Subtxt, and the Dramatica theory of story, is built on the Premise that every complete story is an argument. The notion that cultures survive and prosper based on the narratives they tell themselves is a result of this Grand Argument Story concept. The more people can communicate the triumphs and tragedies associated with choosing one approach over the other; the more readily future generations can skip the same trial-and-error process of the past.
is a grand argument of a story how one makes peace with two truths, or shows how two truths can be navigated, or what the author thinks is the answer to the unsolvable conflict?
Yes (to all three questions). However, a Premise argues explicitly that the inequity is solvable. In the example above, the solution to the inequity is to stop running away and pursue a course of action. Pursuit is the Solution to those stories.
There is another category of narrative that addresses the first two questions that Subtxt handles quite well: the concept of the Female Mental Sex narrative.
While built upon the same concept of the Grand Argument Story, the argument is much more about balancing inequities rather than solving a problem directly.
or is it Mamet's thing, the purpose of drama isn't to solve but to air the conflict completely, so we can experience awe, humbled by the paradoxes of humanity; feel relief from trying to solve it but instead give up control.
It sounds like Mamet prefers a Female Mental Sex story. 😊 (Though I suspect it might be something more, wherein he would reject the idea of a Grand Argument Story).
I've been looking for meaning in premises; like okay which story do I want to write or use as a basis, for fun. But then I read then, and obviously they don't sing. I expect them to be profound on their own, but clearly this isn't true, so what makes a movie great...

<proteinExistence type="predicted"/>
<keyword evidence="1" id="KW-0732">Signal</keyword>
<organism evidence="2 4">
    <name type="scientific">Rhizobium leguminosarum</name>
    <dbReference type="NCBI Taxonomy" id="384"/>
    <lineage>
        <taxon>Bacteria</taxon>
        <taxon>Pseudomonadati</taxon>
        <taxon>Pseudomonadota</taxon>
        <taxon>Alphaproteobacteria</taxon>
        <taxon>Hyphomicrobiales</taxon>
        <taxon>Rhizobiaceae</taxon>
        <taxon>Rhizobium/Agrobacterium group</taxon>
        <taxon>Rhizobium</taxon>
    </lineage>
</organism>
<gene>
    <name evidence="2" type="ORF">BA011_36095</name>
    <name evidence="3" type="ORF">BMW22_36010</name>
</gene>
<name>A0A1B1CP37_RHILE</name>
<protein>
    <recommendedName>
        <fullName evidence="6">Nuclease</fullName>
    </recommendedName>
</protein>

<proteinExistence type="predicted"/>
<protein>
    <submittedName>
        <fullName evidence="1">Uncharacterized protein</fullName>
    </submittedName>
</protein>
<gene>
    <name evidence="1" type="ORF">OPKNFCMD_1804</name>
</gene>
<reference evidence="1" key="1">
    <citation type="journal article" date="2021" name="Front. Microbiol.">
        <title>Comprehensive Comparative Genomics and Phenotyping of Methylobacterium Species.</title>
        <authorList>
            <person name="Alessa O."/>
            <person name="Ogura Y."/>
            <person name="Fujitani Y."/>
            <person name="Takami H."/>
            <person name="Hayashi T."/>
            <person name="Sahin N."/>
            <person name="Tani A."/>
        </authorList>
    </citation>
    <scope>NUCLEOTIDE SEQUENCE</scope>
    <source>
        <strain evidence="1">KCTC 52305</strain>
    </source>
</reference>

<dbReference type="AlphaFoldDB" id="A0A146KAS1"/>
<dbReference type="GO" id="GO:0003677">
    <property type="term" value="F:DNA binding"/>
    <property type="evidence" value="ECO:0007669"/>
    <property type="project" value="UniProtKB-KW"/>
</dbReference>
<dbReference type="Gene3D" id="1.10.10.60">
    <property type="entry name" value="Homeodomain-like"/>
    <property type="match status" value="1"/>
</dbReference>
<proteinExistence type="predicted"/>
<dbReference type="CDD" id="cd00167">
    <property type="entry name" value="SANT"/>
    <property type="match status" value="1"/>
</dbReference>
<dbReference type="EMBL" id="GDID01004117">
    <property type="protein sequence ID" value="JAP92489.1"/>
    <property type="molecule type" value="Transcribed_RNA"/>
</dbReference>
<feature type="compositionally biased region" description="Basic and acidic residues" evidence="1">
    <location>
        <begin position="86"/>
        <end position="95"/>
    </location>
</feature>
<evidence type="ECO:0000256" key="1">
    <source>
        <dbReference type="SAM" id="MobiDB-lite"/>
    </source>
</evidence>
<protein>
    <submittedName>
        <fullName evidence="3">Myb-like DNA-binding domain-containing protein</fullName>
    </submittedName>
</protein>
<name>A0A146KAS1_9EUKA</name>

The Premises will not read as meaningful as they are codified arguments. To make them profound, you need an artist to bring them to life and make their message meaningful.😊
for instance, "if you abandon trying to be something you can avoid getting in the way of a group's mission" this isn't meaningful on its own. No one would write in order to communicate this.
True. But that might be because it's malformed. In the example given, the Character and Plot elements of the Premise have been switched. It should read:
"Abandon avoiding getting in the way of a group's mission and you can be something."
This Premise is also incorrect because the Character Element of Avoid does not relate to a Plot Element of Being (be something). For it all to flow, it would have to be something like this:
"Abandon avoiding getting in the way of a group's mission and you can become something."
Avoiding gets in the way of becoming something, not being something (there is a difference).
Looking at the Storyform Connections in Subtxt, there currently isn't a completed Storyform that combines the Character Element of Avoid with the Plot Element of Becoming in a meaningful narrative (you could be the first!).
There are several other examples of Becoming stories:
So, while they likely didn't start with a Subtxt Premise in mind, the series of events within their stories did.
Subtxt, and the Dramatica theory of story, present the ingredients of the story, not the taste nor the flavor. The meaning you are looking for is the experience of the story, which is 100% up to the artist and 100% subjective.
On the other hand, story structure is objective and somewhat "boring" in relation to the experiential side of communication--yet both are absolutely essential.
where is the X factor in the model, who can't AI do the whole thing? The artist isn't just adding window dressing right?
Is a chef simply adding window dressing by mixing ingredients and timing out the creation of a new dish? The exact process applies here.
Yes, the AI can do the whole thing, but chances are the experience--the "flavor" of the piece--will lack a particular something...until they find a way to code experience into creating a narrative.
Which will be here any day now. 🤖